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Buprenorphine substitution therapy in pregnancy

Vincenzo Berghella, MD
Neil S Seligman, MD
Brian J Cleary, PhD
Section Editors
Susan M Ramin, MD
Andrew J Saxon, MD
Deputy Editor
Vanessa A Barss, MD, FACOG


Illicit opioid use during pregnancy is associated with substantial maternal, fetal, and neonatal risks. (See "Overview of substance misuse in pregnant women", section on 'Opiates'.) Some of these risks are related to repeated opioid exposure and withdrawal, while others are related to factors associated with substance abuse (eg, smoking, poor nutrition, needle sharing). The rationale for opioid-substitution therapy during pregnancy is to reduce these risks by preventing complications associated with illicit opioid use and narcotic withdrawal, facilitating prenatal care and drug treatment, reducing drug-related criminal activity, and helping the patient avoid the myriad of other risks associated with the drug culture [1,2].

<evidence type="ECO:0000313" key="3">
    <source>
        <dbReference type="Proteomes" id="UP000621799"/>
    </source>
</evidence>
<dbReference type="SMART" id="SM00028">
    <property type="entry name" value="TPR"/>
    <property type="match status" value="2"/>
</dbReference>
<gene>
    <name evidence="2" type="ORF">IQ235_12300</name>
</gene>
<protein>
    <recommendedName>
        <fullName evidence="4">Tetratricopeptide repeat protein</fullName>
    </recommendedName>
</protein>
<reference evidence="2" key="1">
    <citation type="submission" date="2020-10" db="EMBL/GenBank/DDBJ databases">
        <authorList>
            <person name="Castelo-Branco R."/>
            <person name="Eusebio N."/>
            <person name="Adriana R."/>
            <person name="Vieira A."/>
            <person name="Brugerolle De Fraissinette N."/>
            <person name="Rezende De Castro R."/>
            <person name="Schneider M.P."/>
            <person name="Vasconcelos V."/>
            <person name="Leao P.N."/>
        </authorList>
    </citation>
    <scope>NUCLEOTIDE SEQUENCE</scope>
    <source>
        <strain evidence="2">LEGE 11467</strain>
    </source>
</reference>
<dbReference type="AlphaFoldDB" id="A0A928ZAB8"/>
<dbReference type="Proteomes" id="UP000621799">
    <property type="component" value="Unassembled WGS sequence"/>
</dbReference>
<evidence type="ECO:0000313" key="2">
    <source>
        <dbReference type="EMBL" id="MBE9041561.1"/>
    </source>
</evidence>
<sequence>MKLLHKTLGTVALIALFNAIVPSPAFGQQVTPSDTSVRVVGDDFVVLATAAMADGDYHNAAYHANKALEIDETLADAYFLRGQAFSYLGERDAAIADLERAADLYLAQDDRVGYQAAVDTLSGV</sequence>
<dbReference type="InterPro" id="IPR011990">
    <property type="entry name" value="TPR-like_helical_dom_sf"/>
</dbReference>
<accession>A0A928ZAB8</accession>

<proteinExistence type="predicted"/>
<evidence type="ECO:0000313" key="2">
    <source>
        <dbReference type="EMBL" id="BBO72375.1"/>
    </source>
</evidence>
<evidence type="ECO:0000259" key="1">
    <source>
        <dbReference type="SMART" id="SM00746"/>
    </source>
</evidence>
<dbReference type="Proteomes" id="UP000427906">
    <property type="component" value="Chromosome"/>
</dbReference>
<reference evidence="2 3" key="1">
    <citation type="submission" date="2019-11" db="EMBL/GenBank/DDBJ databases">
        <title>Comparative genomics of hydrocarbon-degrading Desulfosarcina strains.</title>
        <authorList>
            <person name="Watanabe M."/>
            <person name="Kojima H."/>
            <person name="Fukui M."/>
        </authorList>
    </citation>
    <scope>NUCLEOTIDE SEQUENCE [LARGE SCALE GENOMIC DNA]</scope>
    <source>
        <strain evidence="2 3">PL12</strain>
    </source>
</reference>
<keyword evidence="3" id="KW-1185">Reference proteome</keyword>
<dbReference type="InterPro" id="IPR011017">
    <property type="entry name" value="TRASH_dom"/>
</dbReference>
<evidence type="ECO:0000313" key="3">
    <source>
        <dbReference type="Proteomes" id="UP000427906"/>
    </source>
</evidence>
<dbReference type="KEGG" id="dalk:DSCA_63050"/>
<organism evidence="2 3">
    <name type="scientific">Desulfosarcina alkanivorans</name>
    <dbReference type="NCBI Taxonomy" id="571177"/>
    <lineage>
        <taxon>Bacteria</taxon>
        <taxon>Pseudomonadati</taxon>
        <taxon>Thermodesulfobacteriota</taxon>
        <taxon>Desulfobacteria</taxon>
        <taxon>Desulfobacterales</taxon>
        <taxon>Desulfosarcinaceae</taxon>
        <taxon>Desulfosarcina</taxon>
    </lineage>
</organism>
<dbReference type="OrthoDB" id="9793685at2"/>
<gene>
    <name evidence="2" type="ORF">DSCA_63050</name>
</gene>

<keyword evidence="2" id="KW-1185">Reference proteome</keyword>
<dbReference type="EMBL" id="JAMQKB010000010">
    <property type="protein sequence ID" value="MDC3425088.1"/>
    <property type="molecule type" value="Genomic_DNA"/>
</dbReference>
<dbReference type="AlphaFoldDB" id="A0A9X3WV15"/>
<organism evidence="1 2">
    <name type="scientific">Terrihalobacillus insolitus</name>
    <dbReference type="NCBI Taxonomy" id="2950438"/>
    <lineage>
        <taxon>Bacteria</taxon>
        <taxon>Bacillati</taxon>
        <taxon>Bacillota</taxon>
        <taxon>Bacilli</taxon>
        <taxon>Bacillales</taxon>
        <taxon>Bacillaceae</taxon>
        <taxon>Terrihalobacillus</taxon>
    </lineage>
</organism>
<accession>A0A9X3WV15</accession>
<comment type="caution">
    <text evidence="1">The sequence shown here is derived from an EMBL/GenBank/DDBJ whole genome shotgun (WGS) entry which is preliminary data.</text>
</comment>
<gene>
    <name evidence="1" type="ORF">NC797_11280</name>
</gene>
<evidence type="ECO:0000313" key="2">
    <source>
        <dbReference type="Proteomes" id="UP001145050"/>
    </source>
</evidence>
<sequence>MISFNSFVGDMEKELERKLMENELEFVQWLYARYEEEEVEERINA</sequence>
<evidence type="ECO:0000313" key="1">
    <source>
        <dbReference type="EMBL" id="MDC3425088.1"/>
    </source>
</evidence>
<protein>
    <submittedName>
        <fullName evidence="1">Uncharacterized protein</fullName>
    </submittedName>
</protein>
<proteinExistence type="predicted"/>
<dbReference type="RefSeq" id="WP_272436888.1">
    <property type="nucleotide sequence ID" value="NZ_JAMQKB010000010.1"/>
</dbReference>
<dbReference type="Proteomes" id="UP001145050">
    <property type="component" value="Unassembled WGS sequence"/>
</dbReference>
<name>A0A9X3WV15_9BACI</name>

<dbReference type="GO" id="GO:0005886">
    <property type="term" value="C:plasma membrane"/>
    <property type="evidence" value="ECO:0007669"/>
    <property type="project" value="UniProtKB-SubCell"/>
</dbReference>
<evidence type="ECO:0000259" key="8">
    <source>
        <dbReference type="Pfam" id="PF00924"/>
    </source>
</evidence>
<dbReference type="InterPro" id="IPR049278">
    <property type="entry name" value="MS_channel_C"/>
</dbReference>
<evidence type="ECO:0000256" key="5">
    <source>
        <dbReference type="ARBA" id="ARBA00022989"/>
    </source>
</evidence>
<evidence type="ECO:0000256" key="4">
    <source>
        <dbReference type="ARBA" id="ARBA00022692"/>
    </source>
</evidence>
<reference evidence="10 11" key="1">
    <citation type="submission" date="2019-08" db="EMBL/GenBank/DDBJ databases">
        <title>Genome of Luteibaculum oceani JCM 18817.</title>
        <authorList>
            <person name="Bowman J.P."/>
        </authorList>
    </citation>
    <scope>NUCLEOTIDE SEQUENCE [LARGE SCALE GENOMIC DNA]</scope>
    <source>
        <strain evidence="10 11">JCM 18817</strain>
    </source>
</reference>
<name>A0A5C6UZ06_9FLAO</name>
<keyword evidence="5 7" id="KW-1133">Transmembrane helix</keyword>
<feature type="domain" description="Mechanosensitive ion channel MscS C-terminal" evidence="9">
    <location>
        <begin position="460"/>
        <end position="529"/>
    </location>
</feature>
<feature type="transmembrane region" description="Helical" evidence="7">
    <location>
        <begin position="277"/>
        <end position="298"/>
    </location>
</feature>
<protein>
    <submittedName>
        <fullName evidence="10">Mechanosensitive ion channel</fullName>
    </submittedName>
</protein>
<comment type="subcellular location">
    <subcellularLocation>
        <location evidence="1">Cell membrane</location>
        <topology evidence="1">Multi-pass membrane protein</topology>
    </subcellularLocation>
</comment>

Comprehensive opioid-substitution therapy that includes prenatal care reduces the risk of obstetric and neonatal complications [1,2]. While methadone remains the standard choice for opioid agonist therapy during pregnancy, there is increasing interest in the use of buprenorphine because neonatal withdrawal appears to be less frequent and less severe [3].

This topic will discuss the use of buprenorphine for opioid substitution during pregnancy. General issues related to prevalence, screening, complications, and care of the pregnant opioid user and methadone maintenance therapy in pregnancy are reviewed separately. (See "Overview of substance misuse in pregnant women", section on 'Opiates' and "Methadone substitution treatment of opioid use disorder during pregnancy".)


Pregnant women with substance dependence (table 1) are candidates for opioid-substitution therapy, regardless of the duration of dependence if a return to dependence is likely during pregnancy. (See "Substance use disorder: Principles for recognition and assessment in general medical care" and "Pharmacotherapy for opioid use disorder".)

Candidates for treatment should be referred to a local physician and/or substance use disorders treatment program that specializes in opioid substitution therapy. Treatment programs that are oriented to abstinence only and do not utilize or understand opioid substitution therapy should be avoided. In addition, prenatal care should be arranged.


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Literature review current through: Dec 2016. | This topic last updated: Sun Jan 08 00:00:00 GMT+00:00 2017.
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